# Dimension of space composed of powers of a matrix

1. Nov 29, 2011

### Grothard

Let A be an n*n matrix.
Consider the space $span \{ I, A, A^2, A^3, ... \} .$
How would one show that the dimension of the space never exceeds n?
I feel like the answer lies somewhere near the Cayley-Hamilton theorem, but I can't quite grasp it.

2. Nov 30, 2011

### micromass

Staff Emeritus
The answer is indeed given by Cayley-Hamilton.

Basically, what you must prove is that every matrix like An, An+1, etc. can be written as a linear combination of the matrices I,A,...,An-1.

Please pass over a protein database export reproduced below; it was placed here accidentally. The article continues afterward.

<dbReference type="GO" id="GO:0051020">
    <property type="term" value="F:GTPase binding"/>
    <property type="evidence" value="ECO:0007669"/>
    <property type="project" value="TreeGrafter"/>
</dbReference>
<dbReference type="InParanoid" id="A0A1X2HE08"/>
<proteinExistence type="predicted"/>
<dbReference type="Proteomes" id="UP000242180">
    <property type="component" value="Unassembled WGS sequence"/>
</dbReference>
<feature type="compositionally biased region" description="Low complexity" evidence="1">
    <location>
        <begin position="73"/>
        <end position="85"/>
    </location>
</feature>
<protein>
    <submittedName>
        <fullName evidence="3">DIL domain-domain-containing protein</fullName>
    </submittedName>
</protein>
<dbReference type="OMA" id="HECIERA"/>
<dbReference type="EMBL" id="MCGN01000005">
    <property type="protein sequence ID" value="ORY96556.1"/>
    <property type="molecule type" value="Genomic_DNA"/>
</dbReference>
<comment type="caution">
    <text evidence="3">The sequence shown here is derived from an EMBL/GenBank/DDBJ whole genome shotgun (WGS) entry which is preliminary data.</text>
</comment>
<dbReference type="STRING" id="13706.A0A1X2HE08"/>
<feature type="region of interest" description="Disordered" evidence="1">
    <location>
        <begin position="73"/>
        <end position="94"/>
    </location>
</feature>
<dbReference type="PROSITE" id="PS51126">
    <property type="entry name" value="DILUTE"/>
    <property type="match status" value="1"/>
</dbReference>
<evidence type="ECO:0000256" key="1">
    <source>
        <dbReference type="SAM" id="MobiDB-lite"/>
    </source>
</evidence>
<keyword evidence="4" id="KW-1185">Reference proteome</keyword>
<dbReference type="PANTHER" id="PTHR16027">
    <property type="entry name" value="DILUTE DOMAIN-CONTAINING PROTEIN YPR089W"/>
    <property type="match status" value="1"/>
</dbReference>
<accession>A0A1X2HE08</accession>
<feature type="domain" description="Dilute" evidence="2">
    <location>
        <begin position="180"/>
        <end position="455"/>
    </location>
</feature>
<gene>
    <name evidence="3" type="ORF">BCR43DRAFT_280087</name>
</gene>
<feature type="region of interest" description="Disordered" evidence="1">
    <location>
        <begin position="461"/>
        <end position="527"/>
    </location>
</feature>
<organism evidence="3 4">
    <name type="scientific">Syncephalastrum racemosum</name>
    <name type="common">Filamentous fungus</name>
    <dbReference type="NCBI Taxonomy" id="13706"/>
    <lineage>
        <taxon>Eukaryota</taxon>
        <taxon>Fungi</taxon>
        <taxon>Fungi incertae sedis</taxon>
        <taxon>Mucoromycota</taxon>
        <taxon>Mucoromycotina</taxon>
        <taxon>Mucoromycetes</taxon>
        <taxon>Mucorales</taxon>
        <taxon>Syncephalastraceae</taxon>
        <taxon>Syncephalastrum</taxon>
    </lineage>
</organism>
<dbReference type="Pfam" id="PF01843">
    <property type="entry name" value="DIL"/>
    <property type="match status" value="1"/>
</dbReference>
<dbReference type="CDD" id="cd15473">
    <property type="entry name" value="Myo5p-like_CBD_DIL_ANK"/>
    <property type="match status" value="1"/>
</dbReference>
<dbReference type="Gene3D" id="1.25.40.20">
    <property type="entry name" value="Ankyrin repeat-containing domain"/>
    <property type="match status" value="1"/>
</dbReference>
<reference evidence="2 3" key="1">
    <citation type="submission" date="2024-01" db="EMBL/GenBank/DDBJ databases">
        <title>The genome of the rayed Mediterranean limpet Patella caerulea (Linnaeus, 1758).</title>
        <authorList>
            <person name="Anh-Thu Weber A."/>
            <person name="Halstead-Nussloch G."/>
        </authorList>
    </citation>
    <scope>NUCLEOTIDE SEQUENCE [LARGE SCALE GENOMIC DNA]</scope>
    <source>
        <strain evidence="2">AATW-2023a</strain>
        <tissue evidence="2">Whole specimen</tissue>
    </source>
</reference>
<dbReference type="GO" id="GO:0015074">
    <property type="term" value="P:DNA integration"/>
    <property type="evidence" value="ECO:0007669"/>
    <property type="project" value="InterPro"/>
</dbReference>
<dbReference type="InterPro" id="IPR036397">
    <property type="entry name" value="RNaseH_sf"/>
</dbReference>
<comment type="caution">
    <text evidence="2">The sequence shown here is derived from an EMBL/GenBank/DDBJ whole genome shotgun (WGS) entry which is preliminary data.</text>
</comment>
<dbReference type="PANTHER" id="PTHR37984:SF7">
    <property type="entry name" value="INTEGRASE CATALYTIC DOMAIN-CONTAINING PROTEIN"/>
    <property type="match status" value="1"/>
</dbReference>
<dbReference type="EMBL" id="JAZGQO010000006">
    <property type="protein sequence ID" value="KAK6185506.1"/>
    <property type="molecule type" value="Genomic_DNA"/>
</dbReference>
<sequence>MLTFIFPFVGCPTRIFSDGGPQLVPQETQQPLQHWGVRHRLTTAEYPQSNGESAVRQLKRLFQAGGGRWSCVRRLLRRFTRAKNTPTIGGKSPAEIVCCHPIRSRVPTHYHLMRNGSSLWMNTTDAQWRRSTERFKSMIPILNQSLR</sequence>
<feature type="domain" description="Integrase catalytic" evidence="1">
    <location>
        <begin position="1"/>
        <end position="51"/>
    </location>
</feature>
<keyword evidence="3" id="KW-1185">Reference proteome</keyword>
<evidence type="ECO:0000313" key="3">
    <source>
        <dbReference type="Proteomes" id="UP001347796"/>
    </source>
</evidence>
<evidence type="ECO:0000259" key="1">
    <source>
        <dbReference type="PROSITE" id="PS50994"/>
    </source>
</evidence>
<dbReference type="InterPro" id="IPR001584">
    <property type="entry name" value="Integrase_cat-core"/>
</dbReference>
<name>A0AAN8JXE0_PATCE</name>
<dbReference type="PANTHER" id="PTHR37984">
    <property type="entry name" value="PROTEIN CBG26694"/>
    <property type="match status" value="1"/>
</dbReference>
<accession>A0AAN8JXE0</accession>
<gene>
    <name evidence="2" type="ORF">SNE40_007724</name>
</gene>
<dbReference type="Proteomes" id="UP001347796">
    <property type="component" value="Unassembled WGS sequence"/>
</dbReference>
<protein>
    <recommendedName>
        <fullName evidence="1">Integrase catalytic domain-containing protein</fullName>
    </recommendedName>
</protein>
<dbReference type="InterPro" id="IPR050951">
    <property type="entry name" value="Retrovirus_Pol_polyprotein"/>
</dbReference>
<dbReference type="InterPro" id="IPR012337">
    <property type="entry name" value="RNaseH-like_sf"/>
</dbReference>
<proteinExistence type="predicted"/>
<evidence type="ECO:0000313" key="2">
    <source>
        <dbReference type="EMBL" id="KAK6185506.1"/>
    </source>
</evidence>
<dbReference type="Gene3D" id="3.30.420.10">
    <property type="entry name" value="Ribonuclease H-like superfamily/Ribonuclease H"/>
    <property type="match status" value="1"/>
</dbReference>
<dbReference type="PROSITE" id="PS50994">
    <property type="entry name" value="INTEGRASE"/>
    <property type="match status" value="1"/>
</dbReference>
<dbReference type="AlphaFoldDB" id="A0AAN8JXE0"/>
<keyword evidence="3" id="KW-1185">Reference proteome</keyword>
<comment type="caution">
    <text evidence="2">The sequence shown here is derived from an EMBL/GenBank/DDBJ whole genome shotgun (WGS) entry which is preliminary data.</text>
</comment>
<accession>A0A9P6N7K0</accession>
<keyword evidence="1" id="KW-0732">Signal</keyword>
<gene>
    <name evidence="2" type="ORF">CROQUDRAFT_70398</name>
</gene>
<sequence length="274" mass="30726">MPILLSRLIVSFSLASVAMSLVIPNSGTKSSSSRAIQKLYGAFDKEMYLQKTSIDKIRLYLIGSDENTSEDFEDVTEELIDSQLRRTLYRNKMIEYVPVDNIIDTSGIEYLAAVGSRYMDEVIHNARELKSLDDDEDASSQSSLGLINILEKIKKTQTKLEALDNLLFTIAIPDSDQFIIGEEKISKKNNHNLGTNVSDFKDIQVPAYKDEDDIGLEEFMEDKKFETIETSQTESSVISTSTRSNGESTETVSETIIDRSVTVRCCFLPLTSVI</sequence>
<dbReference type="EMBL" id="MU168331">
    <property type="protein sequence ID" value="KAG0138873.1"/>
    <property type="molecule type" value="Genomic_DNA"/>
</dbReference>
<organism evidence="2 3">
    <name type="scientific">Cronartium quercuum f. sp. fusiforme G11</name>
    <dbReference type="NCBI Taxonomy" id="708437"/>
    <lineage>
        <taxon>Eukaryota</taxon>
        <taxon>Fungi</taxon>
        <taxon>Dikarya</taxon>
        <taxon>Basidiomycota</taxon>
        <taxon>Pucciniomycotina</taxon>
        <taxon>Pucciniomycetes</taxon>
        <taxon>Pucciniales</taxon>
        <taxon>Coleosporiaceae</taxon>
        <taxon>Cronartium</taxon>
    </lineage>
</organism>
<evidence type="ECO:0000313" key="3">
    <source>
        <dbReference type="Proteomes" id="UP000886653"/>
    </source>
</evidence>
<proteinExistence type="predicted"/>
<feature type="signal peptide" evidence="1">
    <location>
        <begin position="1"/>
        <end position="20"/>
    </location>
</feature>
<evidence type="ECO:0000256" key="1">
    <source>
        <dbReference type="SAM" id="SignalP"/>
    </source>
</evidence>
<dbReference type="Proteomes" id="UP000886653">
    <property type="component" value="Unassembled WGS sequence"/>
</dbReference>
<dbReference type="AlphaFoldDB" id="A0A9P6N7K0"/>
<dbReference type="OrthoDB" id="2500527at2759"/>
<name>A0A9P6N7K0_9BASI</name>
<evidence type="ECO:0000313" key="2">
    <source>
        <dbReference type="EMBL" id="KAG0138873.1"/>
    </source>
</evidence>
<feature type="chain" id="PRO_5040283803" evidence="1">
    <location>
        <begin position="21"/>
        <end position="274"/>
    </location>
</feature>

Now, what does Cayley-Hamilton say?? Doesn't this theorem answer our question?

How would you use Cayley-Hamilton to write An as a linear combination of I,A,...,An-1?